Tofu, also known as bean curd, is a food prepared by coagulating soy milk and then pressing the resulting curds into solid white blocks of varying softness. Tofu can be silken, soft, firm, or extra firm. Beyond these broad categories, there are many varieties of tofu. It has a subtle flavor, so it can be used in savory and sweet dishes. It is often seasoned or marinated to suit the dish and its flavors. Due to its spongy texture, it absorbs flavors well.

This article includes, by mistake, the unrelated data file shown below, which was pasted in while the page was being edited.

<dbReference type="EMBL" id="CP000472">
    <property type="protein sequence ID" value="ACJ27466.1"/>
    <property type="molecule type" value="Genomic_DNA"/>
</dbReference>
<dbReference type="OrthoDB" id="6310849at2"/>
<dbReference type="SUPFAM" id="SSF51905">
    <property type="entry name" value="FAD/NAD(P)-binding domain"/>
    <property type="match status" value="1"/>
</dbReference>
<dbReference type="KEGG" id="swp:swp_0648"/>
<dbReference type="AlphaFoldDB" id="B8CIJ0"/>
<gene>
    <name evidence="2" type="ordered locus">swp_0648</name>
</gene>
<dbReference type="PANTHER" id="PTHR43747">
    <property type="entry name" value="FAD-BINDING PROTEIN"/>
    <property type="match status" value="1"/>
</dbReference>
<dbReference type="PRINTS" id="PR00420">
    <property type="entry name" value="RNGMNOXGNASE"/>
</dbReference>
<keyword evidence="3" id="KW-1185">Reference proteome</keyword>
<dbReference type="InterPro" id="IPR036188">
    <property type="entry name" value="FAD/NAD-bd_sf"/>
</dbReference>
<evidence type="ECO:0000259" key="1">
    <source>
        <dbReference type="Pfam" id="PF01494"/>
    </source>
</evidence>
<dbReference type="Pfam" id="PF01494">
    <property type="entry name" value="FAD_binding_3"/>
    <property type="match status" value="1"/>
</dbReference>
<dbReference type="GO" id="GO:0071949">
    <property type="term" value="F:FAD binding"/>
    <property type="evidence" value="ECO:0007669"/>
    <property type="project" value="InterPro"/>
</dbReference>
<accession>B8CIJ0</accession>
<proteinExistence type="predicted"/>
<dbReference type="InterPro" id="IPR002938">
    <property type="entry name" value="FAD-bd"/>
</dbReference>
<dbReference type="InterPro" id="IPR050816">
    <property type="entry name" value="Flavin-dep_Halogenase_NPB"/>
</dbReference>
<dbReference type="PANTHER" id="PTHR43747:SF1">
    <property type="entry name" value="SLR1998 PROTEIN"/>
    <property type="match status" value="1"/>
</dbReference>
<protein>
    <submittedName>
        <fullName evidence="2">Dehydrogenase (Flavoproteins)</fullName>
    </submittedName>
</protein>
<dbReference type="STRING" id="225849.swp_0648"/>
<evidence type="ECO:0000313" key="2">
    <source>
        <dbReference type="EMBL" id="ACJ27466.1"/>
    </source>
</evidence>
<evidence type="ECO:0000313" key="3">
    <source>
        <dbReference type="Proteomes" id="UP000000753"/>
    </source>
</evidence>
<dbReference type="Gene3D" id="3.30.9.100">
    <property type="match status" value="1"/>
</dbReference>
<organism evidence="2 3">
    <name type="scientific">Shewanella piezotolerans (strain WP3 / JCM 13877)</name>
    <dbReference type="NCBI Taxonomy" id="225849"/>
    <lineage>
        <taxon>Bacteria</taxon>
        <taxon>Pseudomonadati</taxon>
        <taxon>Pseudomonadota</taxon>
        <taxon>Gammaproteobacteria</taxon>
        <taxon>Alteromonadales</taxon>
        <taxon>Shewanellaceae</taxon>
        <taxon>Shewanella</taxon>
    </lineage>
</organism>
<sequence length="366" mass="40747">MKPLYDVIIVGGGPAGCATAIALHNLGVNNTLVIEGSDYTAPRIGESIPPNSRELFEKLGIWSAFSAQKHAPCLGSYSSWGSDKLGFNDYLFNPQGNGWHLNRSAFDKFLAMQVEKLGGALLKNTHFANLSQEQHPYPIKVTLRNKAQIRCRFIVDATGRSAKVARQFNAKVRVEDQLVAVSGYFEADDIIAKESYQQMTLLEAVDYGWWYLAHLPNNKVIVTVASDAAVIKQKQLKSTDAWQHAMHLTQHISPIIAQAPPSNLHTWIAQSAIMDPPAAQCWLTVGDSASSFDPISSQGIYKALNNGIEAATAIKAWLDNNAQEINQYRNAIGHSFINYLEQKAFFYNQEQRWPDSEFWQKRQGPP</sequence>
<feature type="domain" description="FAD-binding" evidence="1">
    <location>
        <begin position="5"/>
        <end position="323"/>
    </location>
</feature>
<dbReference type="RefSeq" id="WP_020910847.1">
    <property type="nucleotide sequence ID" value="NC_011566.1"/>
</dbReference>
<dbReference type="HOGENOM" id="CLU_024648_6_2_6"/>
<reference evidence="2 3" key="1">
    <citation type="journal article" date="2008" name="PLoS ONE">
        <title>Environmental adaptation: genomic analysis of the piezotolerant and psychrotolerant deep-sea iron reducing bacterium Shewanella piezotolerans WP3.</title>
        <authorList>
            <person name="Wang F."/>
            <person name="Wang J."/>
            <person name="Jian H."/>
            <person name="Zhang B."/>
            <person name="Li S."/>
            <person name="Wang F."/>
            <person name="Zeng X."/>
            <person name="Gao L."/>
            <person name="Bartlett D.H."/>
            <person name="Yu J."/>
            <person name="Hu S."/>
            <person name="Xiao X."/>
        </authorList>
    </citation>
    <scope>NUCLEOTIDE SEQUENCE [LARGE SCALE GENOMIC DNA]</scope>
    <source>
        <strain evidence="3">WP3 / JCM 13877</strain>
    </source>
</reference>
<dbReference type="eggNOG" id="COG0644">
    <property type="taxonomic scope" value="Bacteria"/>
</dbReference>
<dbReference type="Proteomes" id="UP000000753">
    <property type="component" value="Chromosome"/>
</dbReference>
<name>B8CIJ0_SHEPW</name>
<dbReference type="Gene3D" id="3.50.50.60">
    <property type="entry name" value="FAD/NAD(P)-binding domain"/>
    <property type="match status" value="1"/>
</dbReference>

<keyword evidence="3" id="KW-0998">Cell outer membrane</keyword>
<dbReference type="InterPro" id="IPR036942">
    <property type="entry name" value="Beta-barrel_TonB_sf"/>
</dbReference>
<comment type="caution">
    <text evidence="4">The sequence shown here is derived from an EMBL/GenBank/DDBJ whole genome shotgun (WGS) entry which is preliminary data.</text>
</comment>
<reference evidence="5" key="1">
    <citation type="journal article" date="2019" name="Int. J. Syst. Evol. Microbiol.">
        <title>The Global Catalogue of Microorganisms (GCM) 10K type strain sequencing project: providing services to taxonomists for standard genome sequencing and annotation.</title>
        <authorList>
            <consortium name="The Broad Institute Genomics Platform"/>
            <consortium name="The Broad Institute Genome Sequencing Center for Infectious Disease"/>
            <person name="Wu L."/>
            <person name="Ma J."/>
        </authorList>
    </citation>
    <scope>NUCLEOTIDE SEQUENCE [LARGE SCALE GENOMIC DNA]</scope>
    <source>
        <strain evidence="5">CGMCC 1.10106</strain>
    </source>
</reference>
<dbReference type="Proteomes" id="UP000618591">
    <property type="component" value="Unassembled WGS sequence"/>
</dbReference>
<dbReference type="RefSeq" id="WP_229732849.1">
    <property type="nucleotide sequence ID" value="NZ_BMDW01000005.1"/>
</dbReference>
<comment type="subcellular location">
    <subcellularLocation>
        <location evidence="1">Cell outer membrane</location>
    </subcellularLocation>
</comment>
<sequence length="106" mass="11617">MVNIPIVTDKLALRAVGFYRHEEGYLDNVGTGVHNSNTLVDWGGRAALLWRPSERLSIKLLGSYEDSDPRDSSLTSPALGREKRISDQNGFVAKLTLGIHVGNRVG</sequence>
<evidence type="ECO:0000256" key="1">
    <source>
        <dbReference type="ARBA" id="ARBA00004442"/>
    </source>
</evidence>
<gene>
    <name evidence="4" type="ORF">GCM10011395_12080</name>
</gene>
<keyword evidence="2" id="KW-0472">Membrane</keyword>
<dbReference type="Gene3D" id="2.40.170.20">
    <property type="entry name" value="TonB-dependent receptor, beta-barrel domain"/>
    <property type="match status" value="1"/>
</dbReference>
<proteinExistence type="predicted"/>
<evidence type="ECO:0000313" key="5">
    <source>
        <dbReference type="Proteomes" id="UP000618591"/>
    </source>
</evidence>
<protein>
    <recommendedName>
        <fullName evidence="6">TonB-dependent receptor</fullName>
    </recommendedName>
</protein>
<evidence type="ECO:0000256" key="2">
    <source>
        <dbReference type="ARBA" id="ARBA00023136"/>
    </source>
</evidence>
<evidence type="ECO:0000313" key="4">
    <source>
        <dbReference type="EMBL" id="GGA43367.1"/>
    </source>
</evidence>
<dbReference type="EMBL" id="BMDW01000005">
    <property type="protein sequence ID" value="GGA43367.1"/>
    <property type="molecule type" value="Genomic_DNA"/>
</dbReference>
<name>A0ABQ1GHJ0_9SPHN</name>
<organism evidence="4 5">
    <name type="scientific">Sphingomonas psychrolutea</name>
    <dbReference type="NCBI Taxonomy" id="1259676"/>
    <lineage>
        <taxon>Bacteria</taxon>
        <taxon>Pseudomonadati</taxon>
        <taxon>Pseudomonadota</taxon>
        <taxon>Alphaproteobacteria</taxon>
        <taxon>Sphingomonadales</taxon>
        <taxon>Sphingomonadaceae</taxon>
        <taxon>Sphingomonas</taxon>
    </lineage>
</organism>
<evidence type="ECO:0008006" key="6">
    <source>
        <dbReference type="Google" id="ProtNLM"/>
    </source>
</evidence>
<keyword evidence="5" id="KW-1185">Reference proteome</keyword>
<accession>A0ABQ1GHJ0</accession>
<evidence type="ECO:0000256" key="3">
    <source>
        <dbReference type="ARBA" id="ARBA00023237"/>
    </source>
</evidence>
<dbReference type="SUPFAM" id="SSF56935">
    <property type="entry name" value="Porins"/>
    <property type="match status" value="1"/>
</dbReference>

Nutritionally, tofu is low in calories, while containing a relatively large amount of protein. It is high in iron, and can have a high calcium or magnesium content depending on the coagulants.
Tofu originated in China and has been consumed within China for over 2,000 years. It is also a traditional component of other cuisines such as Indonesia, Japan, Korea, Singapore and Thailand. In Western cooking, it is sometimes treated as a meat substitute.
It is similar to the production of dairy cheese by coagulating the milk of dairy animals to form curds and pressing and aging the curds to form cheese. Typical tofu making procedures include cleaning, soaking, grinding beans in water, filtering, boiling, coagulating, and pressing.